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Bogleheads® wiki
Investing Advice Inspired by Jack Bogle
New to investing? Click here: Icon Bogleheads 16x16.png Getting started Icon search.gif Search this site    Icon Good 11x15.gif Support this site    Icon members.gifAbout the Bogleheads


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 John Bogle at Bogleheads 13

Welcome to the Bogleheads® wiki, a collaborative enterprise by members of the Bogleheads Community. The Bogleheads' approach to investing begins with an investor deciding on percentage allocations to various asset classes, such as U.S. stocks, international stocks, U.S. bonds, and cash. The desired allocations are then implemented using low-cost vehicles which are true to the targeted asset classes. Tax costs are carefully considered, influencing decisions as to what investments to place in taxable versus tax-advantaged accounts. Bogleheads emphasize regular saving, broad diversification, and sticking to one's investment plan regardless of market conditions. Information relevant to the group's core beliefs is available in the Bogleheads' investment philosophy.

The wiki is a valuable reference resource for investors. Anyone can read the wiki. If you would like to edit it, you must first join the Bogleheads forum. Then, please send a private message requesting access, and you will quickly be made an editor. Information on editing the wiki is available on the left sidebar of every wiki page. Suggestions are welcome by posting in Suggestions for the Wiki

If you see content in need of improvement, or a new page that should be written, please become an editor so that you can contribute to the site. In particular, if you find yourself writing a reply to a forum question that you've seen before, please instead create a wiki page with the answer, and reply on the forum with a link and a quote of your text. That way, the Bogleheads Community both preserves our knowledge base and makes it more accessible, particularly to those using search engines.

Getting started:
OverviewBogleheads® investment philosophyInvestingPersonal finance Planning for retirement
Financial planning:
Asset allocation Charitable giving Education savingsEstate planning Health savings accounts International domiciles Personal finance Tax considerations
Investing:
Asset classes Alternate asset classes Bonds CDs Indexing International stocks Exchange-traded funds Money markets Mutual funds Portfolios Real estate Risk management (portfolio) Stocks (US) Vanguard
Retirement planning:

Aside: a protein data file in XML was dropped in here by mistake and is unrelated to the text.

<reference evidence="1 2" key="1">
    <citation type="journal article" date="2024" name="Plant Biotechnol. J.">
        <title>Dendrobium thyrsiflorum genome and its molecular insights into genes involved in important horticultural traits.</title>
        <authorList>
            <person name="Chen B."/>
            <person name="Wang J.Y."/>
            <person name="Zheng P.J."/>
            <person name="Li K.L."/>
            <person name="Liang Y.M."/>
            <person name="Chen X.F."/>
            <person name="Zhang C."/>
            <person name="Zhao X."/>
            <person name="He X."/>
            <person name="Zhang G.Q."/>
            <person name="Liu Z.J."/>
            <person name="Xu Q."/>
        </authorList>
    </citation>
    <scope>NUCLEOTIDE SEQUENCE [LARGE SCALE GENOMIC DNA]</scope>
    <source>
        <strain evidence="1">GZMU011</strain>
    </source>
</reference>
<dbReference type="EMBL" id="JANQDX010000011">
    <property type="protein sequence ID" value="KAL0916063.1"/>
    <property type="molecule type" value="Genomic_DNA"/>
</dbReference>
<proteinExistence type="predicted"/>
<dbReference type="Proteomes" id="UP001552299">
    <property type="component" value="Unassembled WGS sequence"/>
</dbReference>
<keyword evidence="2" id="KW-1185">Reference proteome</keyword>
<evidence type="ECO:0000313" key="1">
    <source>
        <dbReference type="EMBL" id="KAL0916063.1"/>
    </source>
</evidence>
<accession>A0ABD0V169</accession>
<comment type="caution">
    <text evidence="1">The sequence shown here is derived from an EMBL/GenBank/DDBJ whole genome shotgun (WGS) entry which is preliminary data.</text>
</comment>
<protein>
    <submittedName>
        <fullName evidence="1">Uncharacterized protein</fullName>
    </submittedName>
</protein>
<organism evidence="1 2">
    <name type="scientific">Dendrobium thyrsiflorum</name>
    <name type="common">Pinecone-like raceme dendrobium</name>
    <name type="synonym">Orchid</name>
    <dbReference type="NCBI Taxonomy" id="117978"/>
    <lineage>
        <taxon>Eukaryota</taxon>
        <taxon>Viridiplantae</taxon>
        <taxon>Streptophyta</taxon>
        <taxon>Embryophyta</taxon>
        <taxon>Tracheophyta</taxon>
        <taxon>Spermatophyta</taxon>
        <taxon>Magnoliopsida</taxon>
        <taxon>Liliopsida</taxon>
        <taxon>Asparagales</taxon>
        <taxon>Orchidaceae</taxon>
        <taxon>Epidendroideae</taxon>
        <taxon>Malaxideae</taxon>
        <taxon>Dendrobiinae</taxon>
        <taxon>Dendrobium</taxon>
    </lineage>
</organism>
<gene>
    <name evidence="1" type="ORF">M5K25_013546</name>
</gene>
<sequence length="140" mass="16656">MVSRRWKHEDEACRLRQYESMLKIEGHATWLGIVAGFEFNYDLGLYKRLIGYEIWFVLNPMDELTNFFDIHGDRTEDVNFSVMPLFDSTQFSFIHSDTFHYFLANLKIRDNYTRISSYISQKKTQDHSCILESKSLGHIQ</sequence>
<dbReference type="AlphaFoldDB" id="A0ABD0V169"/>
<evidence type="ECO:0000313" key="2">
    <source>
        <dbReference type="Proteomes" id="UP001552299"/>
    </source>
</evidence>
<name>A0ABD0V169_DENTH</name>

Annuities Employer provided retirement plans IRAs Portfolio withdrawals Retirement spending Social Security
Reference material:
Acronyms Blogs (The) Bogleheads® Books and authors Financial theory Financial websites FAQs Glossary Google Docs spreadsheets Resources and links



 NEWS

Vanguard News

In these highlights from a podcast, Vanguard Investment Strategy Group Senior Analyst Brian Wimmer demonstrates how a buy-and-hold strategy can help investors increase their potential returns.
In this Global Macro Matters article, our researchers analyze oil-price movements and their effect on the global economy.
Understanding the global economy helps put market movements into context. Here researchers from Vanguard Investment Strategy Group examine the economic trends that impact the investing environment.
The IRS has announced that beginning January 1, 2015, you'll be limited to only one IRA-to-IRA rollover within a 365-day period, no matter how many IRAs you have.
If you tied the knot in 2014, you and your spouse have several decisions to make before filing your taxes. The information here may help give you a smoother tax-filing experience.

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 FEATURED BLOG

Mike Piper - Oblivious Investor

Your marginal tax rate (and, in many cases, how you expect your marginal tax rate to change over time) is a critical factor in tax planning decisions. One thing that married couples often fail to consider in their planning is that, in the majority of cases, after one spouse dies, the widow/widower’s marginal tax rate will be greater than […]
No matter how confident you are in your employer’s prospects, it’s generally a bad idea to hold a significant portion of your portfolio in your employer’s stock, if you have a choice in the matter. As Ron Lieber reminds us this week, investing heavily in the stock of your employer puts you in a position where not […]
A reader writes in, asking: “Regarding Roth conversions, is it worth it to convert, putting yourself in pretty high tax brackets if you have a lot to convert? Second is it worthwhile to do some converting when the result would likely still leave you with heavy RMD’s and 85% of SS taxed, nullifying some of […]
Over the last few weeks, I’ve repeatedly received questions (and seen similar questions on the Bogleheads forum) about whether it’s worth ditching international stocks entirely, given their poor performance over the last several years relative to U.S. stocks. In short, my answer is that that’s the opposite of what most investors should be doing right […]
A reader writes in, asking: “I understand that a bond’s price goes up when interest rates go down and vice versa. Do interest rates usually move together with all rates going up by roughly the same amount? And if not, which interest rate is it that determines bond prices? Federal funds rate? Treasury bond rates? Other??” Firstly, interest […]

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SISTER SITES


Our Canadian sister site, Financial Wisdom Forum, has a similar focus, many like-minded members, and may be of interest as well. Be sure to visit their wiki, known as finiki, the Canadian financial wiki.